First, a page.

felix felicis

felix felicis: February 2015

Wednesday, February 11, 2015

Hung over

In a very nice way. Hahaha. Finally saw Antoinette Jadaone's That Thing Called Tadhana. Twice. Hehehe. I had so much to say about the film-- stuff that made it great, personal reflections and the myriad feelings that it conjured from my usual lazy self. Yes, feelings. Charoz kaldo. Anyway, will still write them down so I'm posting an info graphic I found somewhere in the vast cyberworld illustrating "Where do broken hearts go?"

Source: https://misstache.files.wordpress.com/2014/11/tadhana-3-header.png

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Sunday, February 1, 2015


Sharing something Papa Jack, the guy from the radio, wrote. Was also shared by a Facebook friend. It was a good one. Read on:


Their death is a tragedy. It conjures too many emotions, majority of which anger. The urge to avenge and take the lives of the people who killed our brothers. We may find it easy to push government to storm Maguindanao and wage a fire fight because that maybe the easier way out. But will it solve anything? At the very least, calling an all-out war would mean more people will suffer displacement and death. We can demand justice but never another war. Our brothers and sisters in the South have suffered way too many. Our soldiers are also tired. We've wasted too much energy on fighting and never coming up with a resolution. It will not be easy because that crucial trust had been broken. But we can always go back to where we started and how far we've come. The peace process remains a better option than raising our arms to fight and spill blood.



What are we holding onto, Sam?

That there's some good in this world, Mr. Frodo. And it is worth fighting for.

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Still writing

Writing is an arduous task. You seem to get ideas whirring in your brain. But the words, without proper motivation, do not form any coherent thought. Sometimes it seems that you got them right. And then after some reading, they may either sound jumbled or out of touch. You end up crumpling that piece of paper, throwing it in trash and flipping a new one to start again. The same goes when the writing gets electronic. It's either the backspace or delete buttons that get your fingers' brunt. Or the Trash Bin's filled with unfinished notes and too many drafts. 

Maybe it's the pen. Or the feel of the paper when the tip touches it. Or maybe I'm not in the mood. It takes a jolting experience to push us to write those pent up stories, scenarios or theories that fill our little heads. Sometimes, we tell ourselves we can't focus. There's just too much inside that we can't put to words. Or that concept's too magnanimous to articulate. It may take time. It may take so much effort. It may need a little more creativity or innovation before I can type the words so that blinking cursor could move.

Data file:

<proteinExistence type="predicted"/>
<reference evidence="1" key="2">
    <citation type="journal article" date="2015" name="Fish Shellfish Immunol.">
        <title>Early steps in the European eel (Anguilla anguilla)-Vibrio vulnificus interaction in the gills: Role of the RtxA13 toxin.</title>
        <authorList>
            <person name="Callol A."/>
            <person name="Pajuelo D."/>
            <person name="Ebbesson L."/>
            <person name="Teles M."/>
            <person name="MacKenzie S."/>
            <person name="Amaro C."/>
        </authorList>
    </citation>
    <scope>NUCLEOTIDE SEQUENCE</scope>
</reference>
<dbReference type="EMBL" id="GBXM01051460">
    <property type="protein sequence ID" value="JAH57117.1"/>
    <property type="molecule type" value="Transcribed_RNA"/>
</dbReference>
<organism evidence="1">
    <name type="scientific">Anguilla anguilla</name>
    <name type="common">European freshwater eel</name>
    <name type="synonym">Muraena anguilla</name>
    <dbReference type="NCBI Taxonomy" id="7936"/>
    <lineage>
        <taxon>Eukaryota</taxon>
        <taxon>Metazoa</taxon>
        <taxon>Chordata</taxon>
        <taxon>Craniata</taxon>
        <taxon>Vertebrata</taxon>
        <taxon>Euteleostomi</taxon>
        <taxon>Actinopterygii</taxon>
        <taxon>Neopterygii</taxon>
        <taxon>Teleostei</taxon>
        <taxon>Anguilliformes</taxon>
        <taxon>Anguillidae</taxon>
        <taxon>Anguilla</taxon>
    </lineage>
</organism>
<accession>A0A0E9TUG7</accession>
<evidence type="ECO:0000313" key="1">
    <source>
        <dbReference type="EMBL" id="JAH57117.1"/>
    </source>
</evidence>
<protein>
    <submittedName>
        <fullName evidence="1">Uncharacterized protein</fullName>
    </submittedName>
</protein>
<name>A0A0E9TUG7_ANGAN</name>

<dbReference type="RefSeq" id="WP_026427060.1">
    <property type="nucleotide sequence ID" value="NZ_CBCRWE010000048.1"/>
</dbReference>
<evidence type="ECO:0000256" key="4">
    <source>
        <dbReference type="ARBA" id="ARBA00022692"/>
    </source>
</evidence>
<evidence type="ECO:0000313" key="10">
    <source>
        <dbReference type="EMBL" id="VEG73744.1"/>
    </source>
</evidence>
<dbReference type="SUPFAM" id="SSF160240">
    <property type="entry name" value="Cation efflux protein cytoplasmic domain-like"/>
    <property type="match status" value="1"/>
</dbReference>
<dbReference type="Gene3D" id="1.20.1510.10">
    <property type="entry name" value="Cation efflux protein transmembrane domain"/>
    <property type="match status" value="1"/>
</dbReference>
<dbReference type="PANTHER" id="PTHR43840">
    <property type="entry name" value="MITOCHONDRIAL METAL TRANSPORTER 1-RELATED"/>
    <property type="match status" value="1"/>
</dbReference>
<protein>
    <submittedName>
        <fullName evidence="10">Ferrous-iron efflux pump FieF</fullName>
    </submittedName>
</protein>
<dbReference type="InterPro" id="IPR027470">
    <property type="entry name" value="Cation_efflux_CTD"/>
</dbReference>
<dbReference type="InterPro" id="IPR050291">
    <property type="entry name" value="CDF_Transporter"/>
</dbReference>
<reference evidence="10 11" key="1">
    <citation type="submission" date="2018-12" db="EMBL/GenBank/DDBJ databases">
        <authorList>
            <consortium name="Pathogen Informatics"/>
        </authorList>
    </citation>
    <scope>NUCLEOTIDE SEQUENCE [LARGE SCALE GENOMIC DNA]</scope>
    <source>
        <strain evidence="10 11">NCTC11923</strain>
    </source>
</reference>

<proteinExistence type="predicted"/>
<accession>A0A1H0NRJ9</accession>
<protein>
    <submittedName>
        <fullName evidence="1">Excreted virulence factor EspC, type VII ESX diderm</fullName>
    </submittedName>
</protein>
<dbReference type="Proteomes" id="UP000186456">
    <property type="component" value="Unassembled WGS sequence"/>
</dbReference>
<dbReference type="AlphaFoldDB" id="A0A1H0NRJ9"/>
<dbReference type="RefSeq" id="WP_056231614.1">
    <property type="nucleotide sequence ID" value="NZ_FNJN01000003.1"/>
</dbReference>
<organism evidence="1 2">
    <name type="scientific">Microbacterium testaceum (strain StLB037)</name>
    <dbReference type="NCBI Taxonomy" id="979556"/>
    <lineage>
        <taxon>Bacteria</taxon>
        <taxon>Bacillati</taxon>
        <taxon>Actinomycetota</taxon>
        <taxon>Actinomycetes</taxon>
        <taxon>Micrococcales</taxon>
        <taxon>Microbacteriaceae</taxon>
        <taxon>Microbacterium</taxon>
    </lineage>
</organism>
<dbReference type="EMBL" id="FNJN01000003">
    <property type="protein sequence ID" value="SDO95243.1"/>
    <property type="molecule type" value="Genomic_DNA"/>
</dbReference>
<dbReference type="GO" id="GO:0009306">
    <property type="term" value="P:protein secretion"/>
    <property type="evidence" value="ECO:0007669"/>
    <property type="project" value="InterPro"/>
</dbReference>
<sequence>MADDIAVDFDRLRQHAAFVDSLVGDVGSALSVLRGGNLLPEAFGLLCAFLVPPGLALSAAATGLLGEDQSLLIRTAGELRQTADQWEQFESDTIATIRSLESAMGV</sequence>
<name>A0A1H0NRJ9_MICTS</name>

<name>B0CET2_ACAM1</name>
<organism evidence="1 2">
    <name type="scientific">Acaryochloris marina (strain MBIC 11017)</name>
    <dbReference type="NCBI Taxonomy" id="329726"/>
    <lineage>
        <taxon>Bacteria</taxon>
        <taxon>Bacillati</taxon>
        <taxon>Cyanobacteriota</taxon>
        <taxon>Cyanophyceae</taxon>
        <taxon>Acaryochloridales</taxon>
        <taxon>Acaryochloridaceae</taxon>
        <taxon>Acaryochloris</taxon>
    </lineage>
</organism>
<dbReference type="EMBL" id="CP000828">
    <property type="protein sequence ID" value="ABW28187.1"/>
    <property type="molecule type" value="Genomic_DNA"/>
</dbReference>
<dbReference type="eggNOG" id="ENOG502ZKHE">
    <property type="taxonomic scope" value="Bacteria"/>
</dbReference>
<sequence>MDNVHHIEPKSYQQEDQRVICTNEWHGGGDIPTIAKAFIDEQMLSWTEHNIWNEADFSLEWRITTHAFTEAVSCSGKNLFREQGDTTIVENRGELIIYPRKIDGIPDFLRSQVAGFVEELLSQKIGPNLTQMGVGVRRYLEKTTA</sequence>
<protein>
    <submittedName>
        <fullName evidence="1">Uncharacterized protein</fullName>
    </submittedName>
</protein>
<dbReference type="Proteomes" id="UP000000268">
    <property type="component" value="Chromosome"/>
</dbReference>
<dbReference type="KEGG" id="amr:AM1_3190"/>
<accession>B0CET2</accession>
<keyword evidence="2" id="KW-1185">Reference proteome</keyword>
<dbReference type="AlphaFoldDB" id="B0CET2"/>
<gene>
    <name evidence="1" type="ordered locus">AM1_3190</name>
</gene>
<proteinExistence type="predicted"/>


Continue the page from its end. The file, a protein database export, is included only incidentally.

Finally, we think, maybe I'm not a good enough writer. Other people can express those words better than what I've written so far. They weave in letters into syllables and then into phrases and paragraphs like looming a nice quilt. They all look and sound and feel different but when taken as a whole, the beauty of it all resonates. There's reason and rhyme. Maybe, just maybe, I am not good enough to write. 

O but you practice. You try again because you love how the ink slowly paves way for more letters to be scribbled. You try because there's beauty in the different handwritings you use depending on your mood. You try because deep inside you feel that at one moment, the rhythm you are looking for will finally be brought to life. So you try. Until the words bring forth flesh and life. You try. Because it is only through writing that you feel alive.


Yesterday, I had the opportunity to participate in an academic writing workshop. Our Thursday class Professor organised one with a colleague and together they shared guidelines on writing. I missed the first half because I was too sleepy to get up and go to school. The morning session focused on assessing the student's reading comprehension plus several tools on writing. 

During the afternoon, which I was able to finish, the discussions centred on answering essay-type examinations, creating annotated outlines for academic papers and then a mini-writing session. The guidelines were not different from those we get to read from writing books. What makes it special though, was that I can contrast the theory of writing with my current writing practice. I realized that on the one hand, my writing problems include my laziness to produce clear outlines. This is the usual reason why I get lost in the process of writing. Also, I tend to get enamoured by information and literature. The message of the papers I write then, end up blurred or messed up. On the other, when I become too meticulous, the paper ends up the same. 

They say balance is key. The only way to do so is practice and get as much feedback as I can on the papers I write. Hopefully, our Thursday class, which focuses on how we conceptualise special issues and write something about these stuff, will be that much-needed platform.

Plus this new research writing job I took on the side. Hahaha. :) 

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